Richard Robinson, MD of Calbee UK, spoke about why they had chosen Leeds for their UK HQ, how they have taken Japan as an inspiration for their marketing and flavours and how they have reflected Japanese values within their mission statement and CSR activities, which include educational and social initiatives within the local community of their manufacturing facilities in Wales.

Nick Woodford from PwC rounded up the event by summarising pertinent Japan UK business issues including Brexit and Japanese investment into the UK followed by a lively Q&A after which everyone enjoyed some valuable networking, some Calbee snacks and cheered on Japan in the football. Many valuable connections were made within a diverse audience of business people, educationalists, diplomats and students.





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Brexit Briefing to Japanese Companies on ‘Understanding the British.’

Posted on 6 March 2018 in Inter-Cultural Training, News -

I recently gave a Brexit Briefing at Baker McKenzie for some of their Japanese clients, to give them: a deeper understanding of the context of the Brexit vote, a fresh insight into the mentality of British people and a chance to discuss some of the ensuing impacts of the current political decisions being taken on training and skills.

Using statistical analysis, I outlined how regional underinvestment and a culture of centralised business decision-making has resulted in patchy prosperity across the UK. This was one of the main drivers for the frustrated Brexit vote, which was highest in the areas where productivity was at its lowest. I also spoke about how the rhetorical nature of British politics had led to an out-of-touch attitude regarding these frustrations amongst the political elite alongside a campaign fought on rhetoric and intellectual word-play that was persuasive, emotive and channelled this frustration into an anti-migrant mentality (even though the areas that voted Leave had some of the lowest levels of immigration). The result caught many of those in power by surprise, including the Japanese business community, who had been largely assured it wouldn’t happen, couldn’t understand the nature of the decision and were disappointed by the result in areas such as the NE where Japanese companies had contributed immensely to job creation education and training. To explain this further, I looked at cultural differences both between the Japanese and the British from an employer-employee perspective but also differences between the EU and the British, that are becoming evident now within negotiations.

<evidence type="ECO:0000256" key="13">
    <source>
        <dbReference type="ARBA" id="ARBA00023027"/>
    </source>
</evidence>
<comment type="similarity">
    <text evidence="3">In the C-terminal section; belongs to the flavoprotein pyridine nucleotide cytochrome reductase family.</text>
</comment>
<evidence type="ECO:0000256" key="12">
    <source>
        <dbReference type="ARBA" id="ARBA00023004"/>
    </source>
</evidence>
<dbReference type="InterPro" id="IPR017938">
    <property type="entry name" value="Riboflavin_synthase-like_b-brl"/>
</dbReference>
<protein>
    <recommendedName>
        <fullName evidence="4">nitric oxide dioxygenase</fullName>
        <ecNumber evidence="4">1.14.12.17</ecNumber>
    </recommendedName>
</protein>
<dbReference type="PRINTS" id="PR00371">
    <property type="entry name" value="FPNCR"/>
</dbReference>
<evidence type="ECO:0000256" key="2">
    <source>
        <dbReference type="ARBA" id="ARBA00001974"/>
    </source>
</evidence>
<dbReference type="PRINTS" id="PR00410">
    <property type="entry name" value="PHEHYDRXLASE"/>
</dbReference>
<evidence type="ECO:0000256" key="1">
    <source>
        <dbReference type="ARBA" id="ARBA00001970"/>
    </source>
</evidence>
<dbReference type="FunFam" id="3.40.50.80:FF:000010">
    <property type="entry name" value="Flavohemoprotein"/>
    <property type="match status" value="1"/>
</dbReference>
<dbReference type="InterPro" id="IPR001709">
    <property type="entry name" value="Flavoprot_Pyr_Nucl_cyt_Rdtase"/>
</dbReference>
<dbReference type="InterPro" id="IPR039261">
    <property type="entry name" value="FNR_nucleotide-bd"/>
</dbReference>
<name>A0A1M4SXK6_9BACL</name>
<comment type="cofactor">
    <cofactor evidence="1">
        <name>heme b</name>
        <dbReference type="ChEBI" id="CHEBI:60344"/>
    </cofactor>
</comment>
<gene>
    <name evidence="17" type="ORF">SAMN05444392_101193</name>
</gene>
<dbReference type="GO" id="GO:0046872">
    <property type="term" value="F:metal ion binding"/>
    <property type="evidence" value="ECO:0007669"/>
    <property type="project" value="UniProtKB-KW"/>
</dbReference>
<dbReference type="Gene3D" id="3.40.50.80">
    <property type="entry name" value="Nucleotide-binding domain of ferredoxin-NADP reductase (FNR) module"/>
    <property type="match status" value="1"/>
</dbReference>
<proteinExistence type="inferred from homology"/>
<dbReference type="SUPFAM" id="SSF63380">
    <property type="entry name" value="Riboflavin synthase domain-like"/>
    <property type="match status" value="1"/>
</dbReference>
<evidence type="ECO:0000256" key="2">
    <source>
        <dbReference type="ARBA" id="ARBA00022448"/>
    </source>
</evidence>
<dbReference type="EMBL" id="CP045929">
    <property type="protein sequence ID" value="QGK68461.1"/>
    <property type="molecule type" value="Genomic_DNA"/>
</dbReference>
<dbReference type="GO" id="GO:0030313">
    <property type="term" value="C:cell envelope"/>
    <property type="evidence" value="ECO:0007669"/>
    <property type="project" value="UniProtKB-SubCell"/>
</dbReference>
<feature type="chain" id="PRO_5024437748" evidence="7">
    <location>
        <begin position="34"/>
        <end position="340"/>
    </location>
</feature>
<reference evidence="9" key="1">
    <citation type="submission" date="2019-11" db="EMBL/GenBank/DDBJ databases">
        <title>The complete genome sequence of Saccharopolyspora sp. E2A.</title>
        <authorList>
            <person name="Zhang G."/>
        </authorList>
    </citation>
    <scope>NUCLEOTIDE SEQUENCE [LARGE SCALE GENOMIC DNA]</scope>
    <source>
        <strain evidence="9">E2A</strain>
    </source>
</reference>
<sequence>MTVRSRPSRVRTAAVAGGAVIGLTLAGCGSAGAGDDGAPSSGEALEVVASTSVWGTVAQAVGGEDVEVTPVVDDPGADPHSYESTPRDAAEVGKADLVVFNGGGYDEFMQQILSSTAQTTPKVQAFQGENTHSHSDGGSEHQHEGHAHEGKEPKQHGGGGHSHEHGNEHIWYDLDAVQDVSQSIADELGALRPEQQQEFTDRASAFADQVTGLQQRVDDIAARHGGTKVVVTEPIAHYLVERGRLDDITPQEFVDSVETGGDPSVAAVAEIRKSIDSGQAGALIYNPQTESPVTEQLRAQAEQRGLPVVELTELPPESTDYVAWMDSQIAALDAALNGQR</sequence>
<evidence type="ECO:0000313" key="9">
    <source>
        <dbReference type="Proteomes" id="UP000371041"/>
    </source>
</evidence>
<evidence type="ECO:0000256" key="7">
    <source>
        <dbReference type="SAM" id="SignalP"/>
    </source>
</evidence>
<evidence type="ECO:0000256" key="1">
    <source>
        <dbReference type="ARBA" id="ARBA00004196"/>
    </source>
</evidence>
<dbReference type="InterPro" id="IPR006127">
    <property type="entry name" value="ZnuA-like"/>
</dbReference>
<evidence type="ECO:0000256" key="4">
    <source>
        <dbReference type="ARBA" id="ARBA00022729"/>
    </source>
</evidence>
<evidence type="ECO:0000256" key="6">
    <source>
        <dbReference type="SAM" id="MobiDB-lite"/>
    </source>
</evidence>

Up-skilling the UK